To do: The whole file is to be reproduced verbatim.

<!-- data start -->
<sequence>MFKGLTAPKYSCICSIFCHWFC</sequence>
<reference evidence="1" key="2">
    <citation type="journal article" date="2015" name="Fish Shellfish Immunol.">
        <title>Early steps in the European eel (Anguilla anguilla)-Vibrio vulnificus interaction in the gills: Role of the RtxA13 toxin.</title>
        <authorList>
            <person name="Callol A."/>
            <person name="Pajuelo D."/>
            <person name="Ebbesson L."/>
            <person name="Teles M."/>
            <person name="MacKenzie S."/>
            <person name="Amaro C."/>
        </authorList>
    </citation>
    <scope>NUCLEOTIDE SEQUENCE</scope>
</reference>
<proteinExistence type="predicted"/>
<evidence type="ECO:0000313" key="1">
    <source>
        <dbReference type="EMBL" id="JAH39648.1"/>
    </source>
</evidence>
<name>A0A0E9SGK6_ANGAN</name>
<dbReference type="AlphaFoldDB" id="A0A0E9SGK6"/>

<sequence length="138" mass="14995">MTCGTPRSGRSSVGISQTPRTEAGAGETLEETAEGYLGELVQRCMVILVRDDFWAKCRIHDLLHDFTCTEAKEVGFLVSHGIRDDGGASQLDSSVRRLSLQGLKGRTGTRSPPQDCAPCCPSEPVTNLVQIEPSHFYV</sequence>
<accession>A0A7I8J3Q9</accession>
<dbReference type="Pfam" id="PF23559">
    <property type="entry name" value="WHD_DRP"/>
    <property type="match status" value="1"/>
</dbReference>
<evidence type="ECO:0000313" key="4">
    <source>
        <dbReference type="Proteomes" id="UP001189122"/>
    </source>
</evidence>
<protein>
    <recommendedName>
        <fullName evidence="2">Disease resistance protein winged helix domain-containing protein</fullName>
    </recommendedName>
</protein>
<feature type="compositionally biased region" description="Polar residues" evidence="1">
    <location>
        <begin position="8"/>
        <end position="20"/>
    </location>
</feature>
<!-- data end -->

<sequence>MFKGLTAPKYSCICSIFCHWFC</sequence>
<reference evidence="1" key="2">
    <citation type="journal article" date="2015" name="Fish Shellfish Immunol.">
        <title>Early steps in the European eel (Anguilla anguilla)-Vibrio vulnificus interaction in the gills: Role of the RtxA13 toxin.</title>
        <authorList>
            <person name="Callol A."/>
            <person name="Pajuelo D."/>
            <person name="Ebbesson L."/>
            <person name="Teles M."/>
            <person name="MacKenzie S."/>
            <person name="Amaro C."/>
        </authorList>
    </citation>
    <scope>NUCLEOTIDE SEQUENCE</scope>
</reference>
<proteinExistence type="predicted"/>
<evidence type="ECO:0000313" key="1">
    <source>
        <dbReference type="EMBL" id="JAH39648.1"/>
    </source>
</evidence>
<name>A0A0E9SGK6_ANGAN</name>
<dbReference type="AlphaFoldDB" id="A0A0E9SGK6"/>

<sequence length="138" mass="14995">MTCGTPRSGRSSVGISQTPRTEAGAGETLEETAEGYLGELVQRCMVILVRDDFWAKCRIHDLLHDFTCTEAKEVGFLVSHGIRDDGGASQLDSSVRRLSLQGLKGRTGTRSPPQDCAPCCPSEPVTNLVQIEPSHFYV</sequence>
<accession>A0A7I8J3Q9</accession>
<dbReference type="Pfam" id="PF23559">
    <property type="entry name" value="WHD_DRP"/>
    <property type="match status" value="1"/>
</dbReference>
<evidence type="ECO:0000313" key="4">
    <source>
        <dbReference type="Proteomes" id="UP001189122"/>
    </source>
</evidence>
<protein>
    <recommendedName>
        <fullName evidence="2">Disease resistance protein winged helix domain-containing protein</fullName>
    </recommendedName>
</protein>
<feature type="compositionally biased region" description="Polar residues" evidence="1">
    <location>
        <begin position="8"/>
        <end position="20"/>
    </location>
</feature>